Are Jews welcome participants on the German Left?

This text is a translation of a text I wrote in German in June 2019. I have added little in terms of comments and clarification, so some readers may be confused about the truly perplexing politics of the so-called “anti-Germans”, which stand at the center of this piece. If you are already familiar with this phenomenon, read ahead. If not, you might want to start with some of the recommended reading at the end of this post.

The Jewish Left has always been critical of Zionism – the movement for a Jewish nation-state. As the old Yiddish song “Oh, you foolish Zionists” demonstrates, Leftist Jews in Europe wanted to stay here and build socialism. Their opponents preferred to emigrate to Palestine – which proved a better choice in terms of the movements’ survival.

But nowadays, a new generation of Leftist Jews is coming to Germany, myself included. We grew up in Israel, but there we feel increasingly marginalized, suppressed, and persecuted. Many of us have a better time here in Germany.

I was born and raised in Jerusalem, in a liberal Zionist family. As cosmopolitan people with Palestinian friends and a desire for peace, we have often felt marginalized in Jerusalem, even hated.

At 19 I moved to Leipzig, Saxony, to get away from it all and to go to university. In my first years in Leipzig, I became increasingly critical of Israel, deepening my factual and theoretical understanding of the conflict and its history via the Internet. After five years in Germany, I moved back to fight for a better future there.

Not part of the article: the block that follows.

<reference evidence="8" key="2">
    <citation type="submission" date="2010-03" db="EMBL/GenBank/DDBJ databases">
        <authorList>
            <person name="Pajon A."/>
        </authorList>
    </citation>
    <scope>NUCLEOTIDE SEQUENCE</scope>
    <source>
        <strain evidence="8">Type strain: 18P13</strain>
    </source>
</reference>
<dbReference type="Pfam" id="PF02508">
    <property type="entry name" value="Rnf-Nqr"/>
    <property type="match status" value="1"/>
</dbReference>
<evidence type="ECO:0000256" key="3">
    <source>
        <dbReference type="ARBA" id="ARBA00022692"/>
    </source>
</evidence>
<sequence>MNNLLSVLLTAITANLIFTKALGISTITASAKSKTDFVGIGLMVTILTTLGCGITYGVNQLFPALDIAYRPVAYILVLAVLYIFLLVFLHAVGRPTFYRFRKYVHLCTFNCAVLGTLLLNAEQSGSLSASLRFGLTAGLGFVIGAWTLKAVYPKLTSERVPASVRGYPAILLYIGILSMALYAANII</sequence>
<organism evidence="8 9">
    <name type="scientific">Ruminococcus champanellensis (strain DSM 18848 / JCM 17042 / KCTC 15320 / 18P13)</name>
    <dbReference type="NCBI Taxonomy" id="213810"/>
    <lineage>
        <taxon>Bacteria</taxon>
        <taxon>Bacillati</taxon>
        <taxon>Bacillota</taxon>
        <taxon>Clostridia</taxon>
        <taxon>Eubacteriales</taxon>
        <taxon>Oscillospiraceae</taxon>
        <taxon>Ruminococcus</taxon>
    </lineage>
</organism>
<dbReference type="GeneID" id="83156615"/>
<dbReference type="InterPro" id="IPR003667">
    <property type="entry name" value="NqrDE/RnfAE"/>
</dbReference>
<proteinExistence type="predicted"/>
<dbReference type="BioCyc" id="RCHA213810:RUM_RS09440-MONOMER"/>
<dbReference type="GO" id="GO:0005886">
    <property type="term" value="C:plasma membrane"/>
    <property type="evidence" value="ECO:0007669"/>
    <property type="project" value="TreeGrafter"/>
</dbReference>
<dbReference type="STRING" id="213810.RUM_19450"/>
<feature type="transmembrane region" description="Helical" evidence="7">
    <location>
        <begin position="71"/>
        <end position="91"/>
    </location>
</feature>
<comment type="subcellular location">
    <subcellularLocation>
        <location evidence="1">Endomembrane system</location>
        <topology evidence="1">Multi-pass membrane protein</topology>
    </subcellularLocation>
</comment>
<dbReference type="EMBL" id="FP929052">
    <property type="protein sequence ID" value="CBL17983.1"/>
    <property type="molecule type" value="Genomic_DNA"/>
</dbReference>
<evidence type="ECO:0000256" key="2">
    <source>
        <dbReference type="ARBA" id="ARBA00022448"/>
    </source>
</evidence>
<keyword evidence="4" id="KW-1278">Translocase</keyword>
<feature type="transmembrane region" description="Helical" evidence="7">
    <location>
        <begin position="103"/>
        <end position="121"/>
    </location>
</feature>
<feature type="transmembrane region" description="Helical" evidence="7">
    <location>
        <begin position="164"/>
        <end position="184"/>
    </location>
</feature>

The struggle left me in shambles. Physical violence had a great part in it, but I am lucky in that the damage from my time there was only psychological (and financial, due to the crushingly high price of living). Starting in 2014 I experienced multiple clashes with right-wingers, and two rough arrests; in that horrible year, it stopped being safe to demonstrate for peace in the liberal bastion of Tel Aviv. Fascist thugs had begun to regularly assault anti-war demonstrations. Me and my comrades tried to establish rudimentary antifascist structures, based among other things on the experience of our German counterparts. We always looked at Germany and its Antifa with jealousy.

It was becoming clear to me that Israeli democracy — limited, flawed, and based in racist exclusion to begin with — was becoming a pseudo-democracy along the lines of Putin’s Russia and Erdogan’s Turkey. Personally, I no longer felt able to keep up the struggle. So ultimately, I made the painful decision to emigrate again. I decided to return to Germany, and German antifascism was in fact among the reasons I bet on this country for my future. I was headed back to Leipzig, a city I always loved, and in which some of my best friends still lived.

“Anti-German” antisemitism